The dish was so fresh on a warm summer day that I wanted to try it at home. The following recipe is my version of the restaurant ratatouille.

Wash and coarsely chop 1 aubergine and 2 courgettes. In a heavy casserole, warm about 2 tbsp. olive oil over medium heat and sauté the vegetables for about 10 minutes. Add 1 chopped onion and 1 minced clove of garlic. Mix, reduce the heat somewhat, cover and simmer for about 45 minutes until the vegetables are soft.

Use about 1/3 -1/4 of this vegetable mixture for 2 servings, the rest can be frozen in batches.

2 servings

About 1/3- ¼ of the above vegetable mixture
1 red tomato, coarsely chopped
1 yellow tomato, coarsely chopped
1 tbsp. olive oil
Freshly ground black pepper
About 2 tbsp. pistou

Place the chopped tomatoes in a colander for about 10 minutes so that they release some of their water. Then place in a bowl and mix with olive oil and black pepper. Let marinate for about 10 minutes.

Meanwhile make the pistou. Grind a generous handful of basil leaves with 1- 2 tsp. olive oil, a pinch of salt, and ¼ clove of pressed garlic into a nice purée. This is best done by hand with a pestle and mortar, the purée doesn’t need to be completely smooth.

When you are ready to serve your vegetables, with some meat or chicken for example, mix the marinated tomatoes with the cooked aubergine and courgette cubes. Sprinkle with pistou.

In the photo, the vegetables are served with turkey escalopes and panisses, chickpea cakes.

Queyras: Pic de Caramantran 3025 m revisited

Summit of Pic de Caramantran 3025 m

A few years ago, we climbed to Pic de Caramantran (3025 m) from St-Veran.  The summit is one of the easy 3000m+ peaks in the region.

This time we ascended from the valley above Molines-en-Queyras. The forecast, however, for our first day was not good: rain and thunderstorms in the afternoon. We therefore planned a shorter hike, starting from the spacious parking at 2625 m, not far from Col Agnel (2744 m) at the Italian border.

Early in the morning, we took the D205T road from Molines-en-Queyras. After a downpour on the way, the clouds fortunately broke temporarily when we reached our starting point.

A new nature trail (a 30 min. loop), called Nebbia, begins from the parking. We started along it clockwise. At a signpost named Riou du Rocher Long 2630 m, we joined the main GR 58 trail that leads to Col de Chamoussière (2884 m). We ascended along the rocky trail with Caramantran’s steep north face on our left-hand side.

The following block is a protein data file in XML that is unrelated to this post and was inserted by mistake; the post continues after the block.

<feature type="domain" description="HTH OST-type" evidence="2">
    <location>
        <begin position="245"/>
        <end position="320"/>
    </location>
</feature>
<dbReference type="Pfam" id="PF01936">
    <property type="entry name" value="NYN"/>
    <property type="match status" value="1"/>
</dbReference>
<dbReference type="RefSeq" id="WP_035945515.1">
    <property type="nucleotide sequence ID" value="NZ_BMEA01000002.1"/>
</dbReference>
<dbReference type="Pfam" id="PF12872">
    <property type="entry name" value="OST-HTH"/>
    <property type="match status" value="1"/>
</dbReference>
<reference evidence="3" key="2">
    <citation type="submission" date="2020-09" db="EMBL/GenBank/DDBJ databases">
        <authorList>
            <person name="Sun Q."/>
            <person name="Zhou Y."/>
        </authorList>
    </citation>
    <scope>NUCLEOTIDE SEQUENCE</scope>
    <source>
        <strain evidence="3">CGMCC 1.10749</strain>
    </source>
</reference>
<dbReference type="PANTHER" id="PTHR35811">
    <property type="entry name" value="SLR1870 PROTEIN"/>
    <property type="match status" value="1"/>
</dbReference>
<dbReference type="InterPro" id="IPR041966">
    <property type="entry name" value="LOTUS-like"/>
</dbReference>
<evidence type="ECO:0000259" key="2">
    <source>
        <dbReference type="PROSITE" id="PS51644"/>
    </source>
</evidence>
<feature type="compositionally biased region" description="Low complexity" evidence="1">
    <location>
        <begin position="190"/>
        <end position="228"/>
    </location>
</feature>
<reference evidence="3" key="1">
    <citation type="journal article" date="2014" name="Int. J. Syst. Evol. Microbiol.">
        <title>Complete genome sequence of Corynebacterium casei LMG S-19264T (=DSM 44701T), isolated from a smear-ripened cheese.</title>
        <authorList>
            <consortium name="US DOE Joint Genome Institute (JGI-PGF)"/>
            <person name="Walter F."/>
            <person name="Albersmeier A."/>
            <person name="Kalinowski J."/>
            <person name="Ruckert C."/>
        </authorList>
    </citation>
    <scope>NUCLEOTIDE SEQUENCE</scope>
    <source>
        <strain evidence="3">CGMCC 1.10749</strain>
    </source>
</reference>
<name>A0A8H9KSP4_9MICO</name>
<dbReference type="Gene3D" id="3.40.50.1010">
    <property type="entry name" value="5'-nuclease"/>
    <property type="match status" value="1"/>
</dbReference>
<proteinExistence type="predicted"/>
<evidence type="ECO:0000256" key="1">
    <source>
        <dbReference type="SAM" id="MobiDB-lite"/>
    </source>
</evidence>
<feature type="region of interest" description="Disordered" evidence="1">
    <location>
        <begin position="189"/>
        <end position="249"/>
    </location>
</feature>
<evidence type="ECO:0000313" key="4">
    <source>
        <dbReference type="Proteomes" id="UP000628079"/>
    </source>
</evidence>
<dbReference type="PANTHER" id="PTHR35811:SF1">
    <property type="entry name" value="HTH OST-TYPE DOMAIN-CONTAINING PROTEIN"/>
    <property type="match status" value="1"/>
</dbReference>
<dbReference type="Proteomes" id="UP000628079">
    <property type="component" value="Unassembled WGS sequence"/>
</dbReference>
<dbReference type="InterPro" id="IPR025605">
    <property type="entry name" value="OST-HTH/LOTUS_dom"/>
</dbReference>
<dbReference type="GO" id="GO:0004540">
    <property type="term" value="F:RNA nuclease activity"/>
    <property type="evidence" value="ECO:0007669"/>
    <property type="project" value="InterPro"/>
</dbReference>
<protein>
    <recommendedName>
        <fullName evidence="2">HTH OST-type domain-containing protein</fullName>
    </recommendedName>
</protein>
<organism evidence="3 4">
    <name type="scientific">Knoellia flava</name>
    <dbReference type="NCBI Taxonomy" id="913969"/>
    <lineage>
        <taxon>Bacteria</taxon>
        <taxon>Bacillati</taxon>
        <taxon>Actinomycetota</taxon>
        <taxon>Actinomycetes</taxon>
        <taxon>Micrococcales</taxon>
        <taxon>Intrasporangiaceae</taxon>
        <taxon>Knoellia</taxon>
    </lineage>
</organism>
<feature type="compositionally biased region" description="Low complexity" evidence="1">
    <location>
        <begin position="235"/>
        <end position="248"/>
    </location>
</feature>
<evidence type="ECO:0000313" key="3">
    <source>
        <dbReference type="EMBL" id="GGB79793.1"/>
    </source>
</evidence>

At Col de Chamoussière, we left the GR58 and forked left along a trail that first zigzagged along a steep incline, then levelled off a bit. There were no signposts, only cairns and yellow markings. Just before the summit, on a ridge, the yellow-marked trail continued straight south while we forked left to the nearby summit with two big cairns. We were on the Franco-Italian border.

 By that time, we had a full overcast and heard distant thunder. As on our previous hike! We descended quickly back to the parking along the same trail, just in time before a heavy downpour started.

Climb: 400 m

Duration: 2h 30

Distance: 6.5 km

Map: 3637 OT Mont Viso
Caramantran hike track

Le Chapeau de Gendarme 2682 m

Summit of Chapeau de Gendarme 2682 m

The ascent to Chapeau de Gendarme (2682 m) is a classic hike in the Ubaye Valley. The mountain gets its name, the gendarme’s hat, from its particular form that is well visible from the Valley. The summit offers great 360° panorama views over the region.

We ascended to the summit using the standard and also shortest route along comfortable paths. It is a straightforward and well-marked itinerary.

We drove up to Super Sauze ski resort (1700 m asl). We located our first signpost on a nursery slope and took a dirt track uphill (south), following it about 1 km. We then forked left along a trail, re-joined the dirt track heading first east, then southwest in a larch forest, crossing the Brec ski lift. After about 1,8 km from start, we forked right along a path that took us past a spring (la Goutta).

We climbed further above the tree line, passed an immense vertical rock wall (Le Queiron) at about 2300 m elev. We had the sharp figure of Brec Second (2596 m) and Col du Gyp in front of us. At the crossroads, the direct trail continued to Col du Gyp. We forked right, and ascended along the rocky and steep east face of Chapeau de Gendarme. Markings of the trail were yellow, occasionally with other colours. There was a signpost at 2670 m just under the geographical summit.

The heatwave continued in France, and it was unusually hot even at the summit on this clear and almost windless day. Needless to say, we had packed extra bottles of water and sport drink in the morning!

We took the same trail back.

Duration: 5 h

Elevation gain: 980 m

Distance: 12 km

Map: IGN Barcelonette 3540 OT